Welcome to Webber Park & Open Door Family Medical Center?

A little publicized event with big potential consequences for traffic safety and neighborhood integrity transpired at a recent Sleepy Hollow Planning Board meeting. The Open Door Family Medical Center intends to close its doors at 80 Beekman Avenue and move into its recently purchased One New Broadway building (formerly Peter Grotto Plumbing).

According to Arconics, an architectural and facility planning firm from Rye Brook, NY,  “Open Door has operated in the heart of Sleepy Hollow since 1986 with 10,000 square feet of leased space [5,000 of which is useable]….and is the only provider in Sleepy Hollow and Tarrytown and nearby communities offering a sliding fee scale for low-income patients. Sleepy Hollow has a large group of residents from the Dominican Republic and Ecuador residing in aging rental housing. The current practice provides primary medical care to approximately 3,000 unduplicated users with over 10,000 visits per year…”

A total of 40 Open Door staff members provide administrative and medical care at the Beekman Avenue location. The site also offers the WIC (Women, Infants and Children) program which is federally-funded and provides nutritional counseling and checks for buying healthy supplemental foods. WIC recipients are pregnant women and children from birth to 5 years of age.

Open Door’s proposed move into the newly purchased One New Broadway building will increase its space to 14,073 square feet [from the current 5,000] but also “expand primary medical care capacity serving low-income, vulnerable people in Sleepy Hollow” while developing an approved residency program for 18 family medicine residents with Phelps Memorial Hospital Center and New York Medical College.

One New Broadway (formerly called 300 North Broadway) is a C-1 Highway Commercial Zone and within that zone are medical offices along Broadway to the north and south of it. The buildings with medical offices have parking lots in addition to long and adequate sight lines for motorists. Arconics, representing the Open Door, made its case to Sleepy Hollow’s Planning Board that “personal services” are a permitted use within the C-1 zone.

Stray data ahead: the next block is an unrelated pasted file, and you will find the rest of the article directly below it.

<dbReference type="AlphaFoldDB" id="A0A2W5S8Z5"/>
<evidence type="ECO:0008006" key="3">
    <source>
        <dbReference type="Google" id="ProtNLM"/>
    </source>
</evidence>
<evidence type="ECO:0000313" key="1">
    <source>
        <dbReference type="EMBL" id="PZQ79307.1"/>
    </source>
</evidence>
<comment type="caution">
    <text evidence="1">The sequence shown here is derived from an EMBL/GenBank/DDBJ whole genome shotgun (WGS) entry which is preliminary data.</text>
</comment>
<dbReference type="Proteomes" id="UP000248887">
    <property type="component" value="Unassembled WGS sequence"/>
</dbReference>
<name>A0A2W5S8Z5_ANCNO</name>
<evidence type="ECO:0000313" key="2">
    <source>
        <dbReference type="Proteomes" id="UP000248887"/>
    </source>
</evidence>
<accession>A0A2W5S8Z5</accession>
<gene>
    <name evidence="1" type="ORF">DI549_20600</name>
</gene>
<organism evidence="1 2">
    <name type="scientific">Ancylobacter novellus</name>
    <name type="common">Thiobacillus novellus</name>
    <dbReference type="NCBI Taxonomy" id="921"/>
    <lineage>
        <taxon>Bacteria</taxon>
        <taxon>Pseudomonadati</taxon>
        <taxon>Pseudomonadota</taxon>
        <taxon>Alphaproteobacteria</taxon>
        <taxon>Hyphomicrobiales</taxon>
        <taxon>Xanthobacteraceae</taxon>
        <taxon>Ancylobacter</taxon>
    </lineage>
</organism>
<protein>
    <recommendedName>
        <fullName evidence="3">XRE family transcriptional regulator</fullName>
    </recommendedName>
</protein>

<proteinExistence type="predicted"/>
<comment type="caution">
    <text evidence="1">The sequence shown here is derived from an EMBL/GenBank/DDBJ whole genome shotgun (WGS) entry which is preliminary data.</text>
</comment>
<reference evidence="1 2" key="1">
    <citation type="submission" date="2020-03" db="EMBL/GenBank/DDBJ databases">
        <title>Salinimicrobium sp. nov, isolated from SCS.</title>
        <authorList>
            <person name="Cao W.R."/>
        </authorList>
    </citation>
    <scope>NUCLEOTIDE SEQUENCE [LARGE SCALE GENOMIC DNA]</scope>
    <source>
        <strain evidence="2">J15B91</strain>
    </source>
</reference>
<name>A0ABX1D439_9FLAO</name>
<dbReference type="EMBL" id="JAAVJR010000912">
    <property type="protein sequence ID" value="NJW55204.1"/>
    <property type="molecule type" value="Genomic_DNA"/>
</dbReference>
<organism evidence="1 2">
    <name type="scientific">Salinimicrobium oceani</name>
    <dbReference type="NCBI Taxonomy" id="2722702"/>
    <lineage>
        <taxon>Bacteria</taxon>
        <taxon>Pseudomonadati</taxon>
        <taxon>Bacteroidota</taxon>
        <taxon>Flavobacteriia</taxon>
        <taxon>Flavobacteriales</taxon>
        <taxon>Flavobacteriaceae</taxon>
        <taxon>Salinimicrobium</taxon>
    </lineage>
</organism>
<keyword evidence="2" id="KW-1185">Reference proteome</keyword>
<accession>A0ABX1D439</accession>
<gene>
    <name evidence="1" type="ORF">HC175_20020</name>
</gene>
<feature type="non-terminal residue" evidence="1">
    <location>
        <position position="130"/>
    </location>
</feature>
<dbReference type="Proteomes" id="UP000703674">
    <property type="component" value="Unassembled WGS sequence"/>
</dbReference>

There is, however, a fly in the proverbial ointment and that is taken from a November 20, 2008 Planning Board Resolution with regards to the 300 North Broadway location [formerly owned by the Grotto Holding Corporation  and better known as Peter Grotto Plumbing]. Grotto sought “site plan approval to permit changes of use for the conversion and redevelopment of the former Tappan Motors site at 300 North Broadway into an office building.”

The Planning Board specifically stated in that resolution that “tenancy shall be restricted to professional service or office uses, excluding medical or dental offices.” In addition the Board went on to state that “approval shall not be transferable to a subsequent owner/purchaser unless said owner/purchaser agrees to the same conditions spelled out and does not change the use or occupancy of the premises.”

It appears that administrators and representatives of the Open Door Family Medical Center may not have read the 2008 Planning Board Resolution which was available at Sleepy Hollow’s Village Hall or were unaware of the restrictions placed on 300 North Broadway that prohibit  medical or dental office use, when they purchased the building from the Grotto Holding Corporation.

According to Arconics the Open Door Family Medical Center has “6,253 patients on record utilizing the facility and that 2657 patients (or 42%) live within one mile of the proposed facility at One New Broadway.” They go on to state that “the vast majority of patients will either walk or take a cab or bus to the proposed facility.” Arconics has requested a variance for the 31 additional parking spaces Open Door will need at the lower level of the building where only 9 spaces currently exist. An additional variance will be required for the “elimination of the 5-foot-wide buffer” on the lower level due to a proposed “highly visible main access to the building to assist in way-finding from the vehicular drop off area on Broadway.”  A 400-square foot addition to the building will house “a monumental stair element and patient gathering area outside of current building footprint.”

On the second level of the building which abuts New Broadway there will also be pedestrian access, and Arconics goes on to say that New Broadway has public on-street parking [for Open Door patients and staff].

Traffic density, pedestrian safety, neighborhood integrity and sound planning decisions all come into play with the proposed move of the Open Door Family Medical Center to One New Broadway.

Were it a black-and-white world then the current Village resolution adopted November 20, 2008 would disallow Open Door from making the move based on the prohibition of medical or dental office use at that location. It remains to be seen what shades of gray, if any, diminish the clarity of that resolution.©

 

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About the Author: Robert Bonvento